Tuesday, January 19, 2010

3 steps to find your vocal image: part 2

(Editor's note: I asked vocal trainer Kate Peters to share a guest post on one of her specialties, helping speakers develop a great vocal image--and she's generously provided enough material for a three-part series. The author of Can You Hear Me Now? Harnessing the Power of Your Vocal Impact in 31 Days, she blogs about vocal impact on her blog, Kate's Voice. There's a lot of specialized information here for you. Part 1 looked at defining your vocal image and this post gives you 3 steps to discover your vocal image. Stay tuned for part three...)

To become aware of your vocal image you must first listen to yourself. Make several recordings of yourself speaking in different ways:

  • Record yourself talking aloud in normal conversation for two to three minutes.
  • Record yourself reading two pieces of contrasting material for two to three minutes. For instance, some prose from a mystery novel and some text from an instruction manual.
  • Record yourself giving instructions (perhaps directions to a local café) or giving a speech without using a script for two to three minutes.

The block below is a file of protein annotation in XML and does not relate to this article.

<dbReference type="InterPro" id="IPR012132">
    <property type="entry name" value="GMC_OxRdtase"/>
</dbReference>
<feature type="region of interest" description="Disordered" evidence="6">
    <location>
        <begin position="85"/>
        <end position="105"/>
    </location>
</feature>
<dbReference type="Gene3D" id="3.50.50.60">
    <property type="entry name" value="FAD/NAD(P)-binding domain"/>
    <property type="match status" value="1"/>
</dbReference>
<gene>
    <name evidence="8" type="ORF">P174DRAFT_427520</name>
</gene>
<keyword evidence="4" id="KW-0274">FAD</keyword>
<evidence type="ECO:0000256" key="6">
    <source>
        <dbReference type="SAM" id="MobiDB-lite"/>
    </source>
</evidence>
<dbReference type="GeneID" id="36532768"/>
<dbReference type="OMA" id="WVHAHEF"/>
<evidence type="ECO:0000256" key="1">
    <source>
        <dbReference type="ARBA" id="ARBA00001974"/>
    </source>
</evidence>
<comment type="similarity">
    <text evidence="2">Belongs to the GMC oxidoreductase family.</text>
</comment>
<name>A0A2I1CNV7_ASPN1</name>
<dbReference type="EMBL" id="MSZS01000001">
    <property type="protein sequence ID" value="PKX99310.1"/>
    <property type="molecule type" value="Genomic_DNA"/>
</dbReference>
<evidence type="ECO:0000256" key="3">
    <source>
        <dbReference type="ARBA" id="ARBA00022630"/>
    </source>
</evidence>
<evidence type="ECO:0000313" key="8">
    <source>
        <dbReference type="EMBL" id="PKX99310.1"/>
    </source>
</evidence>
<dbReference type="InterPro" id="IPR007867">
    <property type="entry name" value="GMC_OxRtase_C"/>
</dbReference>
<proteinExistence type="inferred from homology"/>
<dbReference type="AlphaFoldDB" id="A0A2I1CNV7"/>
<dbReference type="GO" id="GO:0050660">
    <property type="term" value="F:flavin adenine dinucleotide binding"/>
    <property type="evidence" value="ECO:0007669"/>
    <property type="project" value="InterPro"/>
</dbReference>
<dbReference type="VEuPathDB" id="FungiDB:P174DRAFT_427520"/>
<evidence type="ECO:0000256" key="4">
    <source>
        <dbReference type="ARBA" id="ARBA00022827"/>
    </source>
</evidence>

After you make the recordings, listen to each one and give yourself some honest feedback. Write down how you think people hear your voice. For example, “My voice sounds shaky when I’m nervous,” “People may have trouble hearing me,” or “People may think I’m yelling at them.” You may want to ask others what they think as well.

Ask yourself how your vocal image compares with the impression you want to make. If there is a gap, you will need to work on it. When your sound doesn’t match how you represent yourself, people may question your integrity. You can close the gap by experimenting with your voice and recording yourself as above. Listen to the recordings over a period of time to increase your awareness. You can also keep a journal of daily observations of your vocal image, solicit feedback from your others or study with a voice coach.

Every day, people fail in their communication simply because the vocal image their words create through cadence, volume and clarity don’t align with their message and their intention. Make sure that yours do!

Related posts: What's your vocal image? (part 1 of this series)

What's your speaker presence?

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